Civil rights leaders announce new March on Washington to demand voting rights reform

The announcement of the march comes a day after Senate Republicans blocked the For the People Act – a signature and election bill tabled by the Democrats to counter efforts at the state level. Republicans condemned the law as a partisan seizure of power and a federal encroachment on state voting and electoral systems. The March 28th with the theme “March On for Voting Rights” marks the 58th anniversary of the historic March on Washington where Martin Luther King Jr. gave his famous speech “I Have a Dream”. The marches are scheduled to take place in Washington DC, Atlanta, Miami, Phoenix and Houston. The Republicans in the Senate are blocking the signing of the Democratic electoral law in an important test voteMartin Luther King III, the eldest son of Martin Luther King Jr., will lead the march with his family’s organization, the Drum Major Institute, along with March On, the Service Employees International Union, and the National Action Network.

“It discourages me to say that we as a country and as a society are nowhere near where my father had hoped since he gave his ‘I Have a Dream’ speech 58 years ago,” King said in a statement . “I think my father would be very disappointed with where we are now, but he wouldn’t give up the nation.”

Rev. Al Sharpton, who heads the National Action Network, said it was crucial that Americans march to defend the right to vote. This year, 48 states tabled 389 bills that would restrict electoral access after record turnouts in the 2020 elections led to victories for the Democrats. Restrictions include banning ballot boxes, reducing the number of days and hours for early voting, prohibiting serving food and drink to voters in queue, and restricting who can vote by mail.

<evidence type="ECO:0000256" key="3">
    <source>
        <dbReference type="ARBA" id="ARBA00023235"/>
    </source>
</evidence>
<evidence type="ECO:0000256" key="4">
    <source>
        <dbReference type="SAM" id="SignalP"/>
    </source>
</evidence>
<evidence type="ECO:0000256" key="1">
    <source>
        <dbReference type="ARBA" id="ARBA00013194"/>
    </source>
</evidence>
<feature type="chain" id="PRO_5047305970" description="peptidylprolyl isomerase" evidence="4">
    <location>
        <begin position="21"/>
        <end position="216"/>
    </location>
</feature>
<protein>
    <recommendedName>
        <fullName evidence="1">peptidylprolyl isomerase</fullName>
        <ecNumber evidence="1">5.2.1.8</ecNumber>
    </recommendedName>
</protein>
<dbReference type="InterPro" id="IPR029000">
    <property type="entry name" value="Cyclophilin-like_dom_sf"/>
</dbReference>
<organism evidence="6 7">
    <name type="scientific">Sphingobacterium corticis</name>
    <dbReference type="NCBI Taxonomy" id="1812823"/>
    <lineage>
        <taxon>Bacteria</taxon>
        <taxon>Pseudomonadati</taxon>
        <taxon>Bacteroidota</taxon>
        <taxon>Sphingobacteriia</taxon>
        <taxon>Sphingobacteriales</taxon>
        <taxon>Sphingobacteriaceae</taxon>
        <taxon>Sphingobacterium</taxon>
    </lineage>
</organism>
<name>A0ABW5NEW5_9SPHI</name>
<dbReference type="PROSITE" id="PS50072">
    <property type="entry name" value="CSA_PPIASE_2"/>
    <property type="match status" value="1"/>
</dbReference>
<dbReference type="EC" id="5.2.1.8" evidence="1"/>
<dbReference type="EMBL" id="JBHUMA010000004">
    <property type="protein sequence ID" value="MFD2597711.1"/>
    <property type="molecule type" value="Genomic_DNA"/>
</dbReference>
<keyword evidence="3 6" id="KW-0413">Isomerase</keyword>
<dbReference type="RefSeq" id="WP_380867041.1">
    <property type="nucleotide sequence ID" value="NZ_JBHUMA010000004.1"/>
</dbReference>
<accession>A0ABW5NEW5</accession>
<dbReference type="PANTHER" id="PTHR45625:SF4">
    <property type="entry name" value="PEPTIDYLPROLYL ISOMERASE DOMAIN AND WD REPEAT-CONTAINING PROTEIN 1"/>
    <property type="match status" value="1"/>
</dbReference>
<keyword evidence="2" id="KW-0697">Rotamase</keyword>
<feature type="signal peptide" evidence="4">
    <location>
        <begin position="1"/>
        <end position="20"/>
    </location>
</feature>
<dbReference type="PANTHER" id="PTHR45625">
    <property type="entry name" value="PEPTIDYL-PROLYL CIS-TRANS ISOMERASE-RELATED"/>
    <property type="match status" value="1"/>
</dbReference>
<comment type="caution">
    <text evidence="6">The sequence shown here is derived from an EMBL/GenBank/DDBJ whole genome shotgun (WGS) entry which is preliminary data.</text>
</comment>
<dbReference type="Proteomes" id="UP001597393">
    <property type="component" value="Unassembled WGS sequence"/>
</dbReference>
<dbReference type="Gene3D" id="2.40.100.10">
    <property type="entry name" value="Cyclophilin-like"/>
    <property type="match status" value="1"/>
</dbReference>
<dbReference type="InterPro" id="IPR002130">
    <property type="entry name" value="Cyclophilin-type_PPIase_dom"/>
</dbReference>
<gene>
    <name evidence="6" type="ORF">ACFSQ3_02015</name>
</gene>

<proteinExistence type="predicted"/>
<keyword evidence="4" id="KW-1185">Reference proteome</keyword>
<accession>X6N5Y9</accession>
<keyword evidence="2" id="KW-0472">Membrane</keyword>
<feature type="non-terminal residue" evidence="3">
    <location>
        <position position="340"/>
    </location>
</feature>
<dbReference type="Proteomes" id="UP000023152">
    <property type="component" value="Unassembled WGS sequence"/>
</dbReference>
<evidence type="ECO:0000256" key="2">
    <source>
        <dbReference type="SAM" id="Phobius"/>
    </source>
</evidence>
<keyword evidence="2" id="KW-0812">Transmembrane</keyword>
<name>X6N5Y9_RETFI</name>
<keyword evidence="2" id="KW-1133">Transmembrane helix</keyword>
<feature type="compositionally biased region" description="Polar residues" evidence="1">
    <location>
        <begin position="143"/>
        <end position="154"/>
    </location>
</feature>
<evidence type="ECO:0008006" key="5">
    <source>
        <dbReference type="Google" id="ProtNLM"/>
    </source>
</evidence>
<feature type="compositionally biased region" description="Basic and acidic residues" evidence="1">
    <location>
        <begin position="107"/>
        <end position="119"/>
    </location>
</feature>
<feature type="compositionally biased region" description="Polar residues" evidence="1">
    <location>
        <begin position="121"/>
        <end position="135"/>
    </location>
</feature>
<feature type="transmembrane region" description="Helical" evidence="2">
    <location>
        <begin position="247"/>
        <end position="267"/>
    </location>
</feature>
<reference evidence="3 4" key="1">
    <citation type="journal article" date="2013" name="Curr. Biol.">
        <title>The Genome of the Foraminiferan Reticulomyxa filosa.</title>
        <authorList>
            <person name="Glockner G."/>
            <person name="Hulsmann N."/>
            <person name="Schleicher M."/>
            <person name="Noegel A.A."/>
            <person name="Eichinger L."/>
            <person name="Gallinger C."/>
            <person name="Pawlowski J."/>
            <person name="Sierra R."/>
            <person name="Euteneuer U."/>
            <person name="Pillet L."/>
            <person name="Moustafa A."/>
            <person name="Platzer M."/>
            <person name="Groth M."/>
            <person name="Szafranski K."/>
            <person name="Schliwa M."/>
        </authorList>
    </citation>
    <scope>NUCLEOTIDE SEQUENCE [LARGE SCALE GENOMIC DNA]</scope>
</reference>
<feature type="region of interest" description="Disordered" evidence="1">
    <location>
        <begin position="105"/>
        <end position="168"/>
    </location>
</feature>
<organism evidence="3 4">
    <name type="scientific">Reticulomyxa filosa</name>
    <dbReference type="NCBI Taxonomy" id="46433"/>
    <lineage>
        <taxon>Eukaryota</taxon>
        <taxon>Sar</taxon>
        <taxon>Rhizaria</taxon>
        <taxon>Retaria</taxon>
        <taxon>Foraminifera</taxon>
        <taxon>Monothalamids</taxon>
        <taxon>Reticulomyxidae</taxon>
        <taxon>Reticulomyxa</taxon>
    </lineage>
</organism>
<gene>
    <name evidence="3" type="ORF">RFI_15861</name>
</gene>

“It is time for all Americans to come together and join this non-violent, non-partisan movement in the spirit of Dr. Join King and the values ​​he urged this nation to uphold, ”Sharpton said. “I am proud to be a part of the March On for Voting Rights, because there is no more sacred democratic right than the right to vote, and it is under threat across America. We have to fight to protect it. “

This will be the second year in a row that the organizers of the March will commemorate Washington with a renewed effort to fight for equality. Last year’s Get Your Knee Off Our Necks Commitment march in Washington pushed both state suffrage and police reform, and came to the climax of a race census triggered by George Floyd’s death.

Tens of thousands of people took part in the march, including several families of blacks who were killed by police. And while protesters marched for both the George Floyd Justice in Policing Act and the John Lewis Voting Rights Advancement Act, none of them were passed.

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